Deluge Blu-ray Review
“Deluge” is a flawed, but fascinating film.
The Plot: After natural disasters have been sweeping the country, New York becomes essentially destroyed by massive earthquakes and floods. A number of survivors manage to make it out of the destructive chaos including a man (Martin), a strong woman (Claire) who is escaping the clutches from the possessive scumbag Jepson, a dangerous murderous gun toting gang, and a peaceful settlement which happens to include Martin’s wife and two children whom he was separated from since the disaster. The main story involves Martin falling in love with Claire because he thinks his family is gone. Of course that’s not the case…
The 1933 “Deluge” is a film that is ahead of its time in many ways. First and foremost, the special effects are certainly impressive for the time. Considering that “end of the world” subgenre was extremely rare at this point in time, it’s curious to see how they depicted such a devastating disaster on screen. The model and miniature work was actually quite a visual spectacle that worked well. It’s essentially only one long sequence, but it’s effective to be sure. Visual effects aside, the movie is also quite striking from a cinematography perspective. Norbert Brodine crafted so many emotional shots that say so much without any dialogue. I don’t want to spoil the images, but you’ll know them when you see them.
Another noteworthy aspect about “Deluge” is how dark it is. Granted, it is a pre-code movie, but the content is really quite daring. Not only does the film show a dark post-apocalyptic world with violent people and rapists, but the movie also takes creative risks most notably with its complex romantic dynamics and the heartbreaking ending.
With all of that said, “Deluge” is not without its problems. While perhaps intentional, the movie is all over the place structurally at the start as it crams in multiple characters, radio announcers, stock footage, religious overtones, and so on. The movie does thankfully settle in eventually after the disaster hits NY. Additionally, as emotional as the movie can be, there is some decidedly cheesy character moments. Most of this is due to the dopey dialogue written by John F. Goodrich and Warren B. Duff.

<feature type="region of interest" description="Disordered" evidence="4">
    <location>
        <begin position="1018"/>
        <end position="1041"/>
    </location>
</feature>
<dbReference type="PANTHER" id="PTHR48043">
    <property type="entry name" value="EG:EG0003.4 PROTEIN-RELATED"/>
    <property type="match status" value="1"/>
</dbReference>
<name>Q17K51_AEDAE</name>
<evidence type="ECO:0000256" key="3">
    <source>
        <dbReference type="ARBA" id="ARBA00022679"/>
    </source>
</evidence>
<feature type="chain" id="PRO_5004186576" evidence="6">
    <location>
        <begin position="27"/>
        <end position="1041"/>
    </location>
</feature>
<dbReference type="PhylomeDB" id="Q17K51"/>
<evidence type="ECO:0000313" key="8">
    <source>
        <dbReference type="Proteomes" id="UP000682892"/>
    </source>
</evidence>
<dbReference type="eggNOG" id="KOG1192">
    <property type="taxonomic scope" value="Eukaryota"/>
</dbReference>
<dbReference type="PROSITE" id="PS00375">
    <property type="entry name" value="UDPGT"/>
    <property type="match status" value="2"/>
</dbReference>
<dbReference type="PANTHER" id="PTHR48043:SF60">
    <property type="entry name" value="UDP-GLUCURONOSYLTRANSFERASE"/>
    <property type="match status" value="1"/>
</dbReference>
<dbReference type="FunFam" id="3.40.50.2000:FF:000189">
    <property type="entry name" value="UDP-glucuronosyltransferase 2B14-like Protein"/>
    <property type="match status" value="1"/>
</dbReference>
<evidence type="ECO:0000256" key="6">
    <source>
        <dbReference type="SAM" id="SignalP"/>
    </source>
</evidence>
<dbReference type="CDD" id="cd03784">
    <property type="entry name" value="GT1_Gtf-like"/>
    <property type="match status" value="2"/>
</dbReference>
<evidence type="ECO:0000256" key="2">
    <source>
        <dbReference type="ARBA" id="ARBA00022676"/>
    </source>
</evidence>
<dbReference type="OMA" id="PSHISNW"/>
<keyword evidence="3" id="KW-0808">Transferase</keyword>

Presentation: 1.33:1 1080p. How does it look? Although the film has been restored, the print is in rough shape as it is plagued by scratches and grain. Still, considering this film was once thought lost, I’m just glad it exists period.
Audio Track: Unspecified Audio. How does it sound? A solid track that certainly fares better than the picture quality.
* Trailers for “The Hurricane,” “Avalanche,” and “Meteor.”
* “Back Page”- A solid ahead of its time feature-length 1934 film about a smart female reporter who gets a new gig for a small paper. The print is stunning too.
* An informative scripted solo commentary by film historian Richard Harland Smith.
Overall Thoughts: “Deluge” is well worth seeking out for classic film buffs.
No comments yet.